Pro-Trump super PACs leave Cleveland with fatter wallets
Cleveland — After a slow start, big money is flowing toward efforts to help Donald Trump.
Super PAC side meetings during the Republican National Convention have yielded millions of dollars in financial commitments, their leaders said, although some of the wealthiest and best-known donors remain uncomfortable with a presidential nominee whom they call divisive and light on policies.
A group called Rebuilding America Now landed a $3 million donation on Monday and made a pitch to about 25 donors Wednesday at a Ritz Carlton gathering that featured Trump campaign officials, said Laurance Gay, the group’s director. With the fresh infusion of cash, the group is set to air anti-Hillary Clinton and pro-Trump television advertisements next week during the Democratic National Convention.
“Donors left our event feeling much less confused about the super PAC situation,” Gay said. “If there’s a time to begin giving, it’s now.”
Another super PAC, Great America PAC, has been working in Cleveland to woo donors, including multimillionaire investor Foster Friess and oil and gas billionaire Harold Hamm. Trump advocates Ben Carson and Dorothy Woods, a widow of one of the four Americans killed in the Benghazi, Libya, attacks, spoke to about 100 people who attended a Great America PAC meeting on Monday, said the group’s co-founder, Eric Beach.
Both groups need new money: They’re facing pro-Clinton efforts with more than $130 million. And FEC filings in recent days showed Great America PAC began the month with less than $1 million in available cash, and Rebuilding America Now with just over $500,000.
Donors have been slow to engage with pro-Trump super PACs partly because the candidate spent months criticizing such groups as “corrupt” and ridiculing those who give money to politicians as puppet masters. Others aren’t sure yet where he stands on policies they care about.
One holdout is the DeVos family, major Republican donors in Michigan who founded Amway. Betsy DeVos, in Cleveland as a delegate, said that while her family wouldn’t “preclude” helping Trump, they’re concerned they haven’t heard more from him on issues such as school choice. They’re also not happy with his tone and language.
“A lot of the things he has said are very off-putting and concerning,” DeVos said.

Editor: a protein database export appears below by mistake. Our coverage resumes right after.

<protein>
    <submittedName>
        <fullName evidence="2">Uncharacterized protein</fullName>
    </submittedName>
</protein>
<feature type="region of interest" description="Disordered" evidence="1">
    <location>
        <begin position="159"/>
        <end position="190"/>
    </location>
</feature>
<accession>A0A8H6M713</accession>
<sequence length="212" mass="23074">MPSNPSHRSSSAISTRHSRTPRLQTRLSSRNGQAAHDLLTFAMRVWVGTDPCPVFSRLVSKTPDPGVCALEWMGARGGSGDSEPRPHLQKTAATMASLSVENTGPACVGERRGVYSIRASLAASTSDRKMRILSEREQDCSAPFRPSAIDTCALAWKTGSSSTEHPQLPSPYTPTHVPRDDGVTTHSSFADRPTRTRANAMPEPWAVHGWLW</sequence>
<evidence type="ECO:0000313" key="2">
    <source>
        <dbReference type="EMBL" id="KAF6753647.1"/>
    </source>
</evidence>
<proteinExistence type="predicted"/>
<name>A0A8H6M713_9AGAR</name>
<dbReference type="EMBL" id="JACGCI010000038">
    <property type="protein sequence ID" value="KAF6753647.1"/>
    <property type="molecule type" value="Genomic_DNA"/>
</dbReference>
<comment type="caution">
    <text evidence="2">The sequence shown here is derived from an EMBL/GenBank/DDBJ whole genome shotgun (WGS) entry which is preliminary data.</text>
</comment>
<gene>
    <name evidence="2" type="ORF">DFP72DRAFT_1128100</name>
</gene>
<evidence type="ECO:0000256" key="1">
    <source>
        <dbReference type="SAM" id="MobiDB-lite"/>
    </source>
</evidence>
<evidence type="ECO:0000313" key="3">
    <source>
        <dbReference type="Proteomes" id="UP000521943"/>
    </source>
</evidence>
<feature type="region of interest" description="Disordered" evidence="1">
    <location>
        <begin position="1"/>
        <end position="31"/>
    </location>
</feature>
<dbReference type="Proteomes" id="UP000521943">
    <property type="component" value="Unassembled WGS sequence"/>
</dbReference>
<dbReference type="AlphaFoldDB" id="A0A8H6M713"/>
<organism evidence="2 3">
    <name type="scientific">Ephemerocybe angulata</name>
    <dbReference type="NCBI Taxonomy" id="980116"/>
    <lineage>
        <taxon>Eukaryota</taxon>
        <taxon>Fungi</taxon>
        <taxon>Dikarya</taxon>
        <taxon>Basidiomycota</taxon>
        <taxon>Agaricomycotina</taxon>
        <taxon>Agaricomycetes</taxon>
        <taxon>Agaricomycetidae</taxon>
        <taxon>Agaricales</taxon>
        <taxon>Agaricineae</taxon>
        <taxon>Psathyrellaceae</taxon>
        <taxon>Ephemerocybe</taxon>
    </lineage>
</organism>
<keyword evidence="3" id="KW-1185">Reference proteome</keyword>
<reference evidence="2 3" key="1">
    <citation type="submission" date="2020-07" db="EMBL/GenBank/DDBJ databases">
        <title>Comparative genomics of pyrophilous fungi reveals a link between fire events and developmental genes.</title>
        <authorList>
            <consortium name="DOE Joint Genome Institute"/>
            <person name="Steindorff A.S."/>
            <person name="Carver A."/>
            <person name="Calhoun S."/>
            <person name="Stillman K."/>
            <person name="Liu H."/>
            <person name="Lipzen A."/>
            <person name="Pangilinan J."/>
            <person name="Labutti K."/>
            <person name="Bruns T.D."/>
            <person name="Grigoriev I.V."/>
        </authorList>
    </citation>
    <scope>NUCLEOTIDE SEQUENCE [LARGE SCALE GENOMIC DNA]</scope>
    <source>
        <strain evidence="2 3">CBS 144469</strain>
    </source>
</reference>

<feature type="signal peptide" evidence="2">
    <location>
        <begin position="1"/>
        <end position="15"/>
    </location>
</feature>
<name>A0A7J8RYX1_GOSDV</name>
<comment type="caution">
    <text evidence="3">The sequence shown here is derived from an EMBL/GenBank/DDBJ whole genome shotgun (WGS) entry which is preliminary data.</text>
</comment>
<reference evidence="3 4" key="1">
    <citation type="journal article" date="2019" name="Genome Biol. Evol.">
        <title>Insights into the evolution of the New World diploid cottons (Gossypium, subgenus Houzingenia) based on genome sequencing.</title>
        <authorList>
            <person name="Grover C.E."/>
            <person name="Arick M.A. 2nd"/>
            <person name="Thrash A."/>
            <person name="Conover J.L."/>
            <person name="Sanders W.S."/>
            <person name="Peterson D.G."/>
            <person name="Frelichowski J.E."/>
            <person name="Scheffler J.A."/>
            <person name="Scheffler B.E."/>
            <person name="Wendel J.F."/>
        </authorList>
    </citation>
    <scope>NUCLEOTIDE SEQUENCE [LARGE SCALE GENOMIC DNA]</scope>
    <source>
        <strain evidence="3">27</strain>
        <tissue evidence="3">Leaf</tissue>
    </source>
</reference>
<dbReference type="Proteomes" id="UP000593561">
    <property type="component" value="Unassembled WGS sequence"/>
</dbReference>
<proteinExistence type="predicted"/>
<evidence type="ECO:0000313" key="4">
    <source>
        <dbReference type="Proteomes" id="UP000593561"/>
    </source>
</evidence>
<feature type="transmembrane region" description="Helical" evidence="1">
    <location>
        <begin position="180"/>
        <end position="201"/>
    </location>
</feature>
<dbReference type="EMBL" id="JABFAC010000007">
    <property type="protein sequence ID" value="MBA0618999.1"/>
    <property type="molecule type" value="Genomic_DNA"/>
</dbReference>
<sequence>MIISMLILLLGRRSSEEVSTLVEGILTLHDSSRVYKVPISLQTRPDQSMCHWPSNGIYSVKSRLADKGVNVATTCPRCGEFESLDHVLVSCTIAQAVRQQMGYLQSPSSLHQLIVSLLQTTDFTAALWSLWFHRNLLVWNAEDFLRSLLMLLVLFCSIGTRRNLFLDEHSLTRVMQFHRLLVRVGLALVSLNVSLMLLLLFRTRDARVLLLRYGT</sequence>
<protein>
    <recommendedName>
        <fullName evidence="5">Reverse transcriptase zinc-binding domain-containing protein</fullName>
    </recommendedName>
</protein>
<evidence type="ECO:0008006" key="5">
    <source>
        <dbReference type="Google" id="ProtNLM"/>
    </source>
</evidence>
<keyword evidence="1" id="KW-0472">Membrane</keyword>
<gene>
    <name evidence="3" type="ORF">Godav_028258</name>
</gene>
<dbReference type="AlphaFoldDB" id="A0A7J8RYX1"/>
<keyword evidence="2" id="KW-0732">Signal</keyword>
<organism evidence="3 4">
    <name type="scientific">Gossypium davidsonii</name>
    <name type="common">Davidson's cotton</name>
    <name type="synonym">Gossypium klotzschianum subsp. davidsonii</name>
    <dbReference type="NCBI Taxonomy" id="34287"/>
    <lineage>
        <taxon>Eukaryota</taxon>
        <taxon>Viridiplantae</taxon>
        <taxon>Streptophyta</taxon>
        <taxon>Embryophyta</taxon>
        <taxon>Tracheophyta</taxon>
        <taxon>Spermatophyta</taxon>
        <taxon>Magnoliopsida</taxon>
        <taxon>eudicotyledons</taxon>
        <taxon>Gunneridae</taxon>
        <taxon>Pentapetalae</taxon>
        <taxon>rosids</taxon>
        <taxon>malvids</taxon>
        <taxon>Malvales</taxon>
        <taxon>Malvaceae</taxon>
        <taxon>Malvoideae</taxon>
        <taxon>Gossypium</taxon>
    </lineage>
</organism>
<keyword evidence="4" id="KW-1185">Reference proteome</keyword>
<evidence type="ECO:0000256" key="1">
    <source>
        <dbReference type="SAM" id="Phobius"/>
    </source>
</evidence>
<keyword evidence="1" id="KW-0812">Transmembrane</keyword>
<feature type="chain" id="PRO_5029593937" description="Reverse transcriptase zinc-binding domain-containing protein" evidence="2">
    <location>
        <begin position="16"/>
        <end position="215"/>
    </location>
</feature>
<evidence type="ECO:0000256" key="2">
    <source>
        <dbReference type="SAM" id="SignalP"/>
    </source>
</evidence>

Another complication has been the pileup of potential groups to help Trump — with at least six super PACs in the mix. The uncertainty has left some, including oil billionaire T. Boone Pickens and gaming mogul Sheldon Adelson, holding off.
“He’s not giving to any of them right now,” said Andy Abboud, Adelson’s political adviser, who posted on Twitter a photograph of Trump with Sheldon and Miriam Adelson Wednesday night at the convention arena. Abboud said seemingly all of the groups have made a pitch to Adelson.
That includes Rebuilding America Now. Gay said he and Trump friend Tom Barrack, who helped land the group’s seed money, met with the Adelsons in early June in Los Angeles.
Rebuilding America Now’s biggest donor so far has been Los Angeles developer Geoffrey Palmer, who gave $2 million. But on Monday a $3 million donation from Home Depot co-founder Bernie Marcus arrived, according to two sources familiar with the donation who requested anonymity because they weren’t allowed to discuss it. Marcus’ spokesman could not be reached for comment.
Gay is a longtime friend of Paul Manafort, Trump’s campaign chairman, and said he and Barrack started the super PAC at Manafort’s behest. And Trump’s campaign has made it clear to donors that they like what Rebuilding America Now is doing; Manafort called into the group’s Wednesday meeting, and new vice presidential candidate Mike Pence has circulated a statement praising it.
Federal rules prohibit Trump and his campaign from coordinating the pro-Trump spending done by super PACs.
New money is enabling Rebuilding America Now to air ads next week nationally and in key states such as Ohio and Florida. One spot slams Clinton for making millions from speeches and landing huge contributions for her family’s foundation from foreign entities. That information is spliced with footage of Clinton saying, “I don’t think you can effectively restrict outsourcing” at a private meeting in 2005 in New Delhi, India.
The super PAC sees that as a reinforcement of Trump’s talk about renegotiating trade deals to be more favorable to American workers.
The group is also airing a pro-Trump ad that shows construction and factory workers as a narrator says their jobs should come back. When a focus group of undecided Ohio voters convened by Republican pollster Frank Luntz saw the spot on Sunday, they gave it high marks — until the narrator used Trump’s catch phrase, “We can make America great again,” and showed his name.
Still, that commercial could be a major asset for Trump, whose own campaign has not aired a single commercial since he locked up the nomination in early May, while Clinton has put up $35 million in mostly positive ads about herself.
Trump’s campaign coffers also are swelling from the convention and other recent events.
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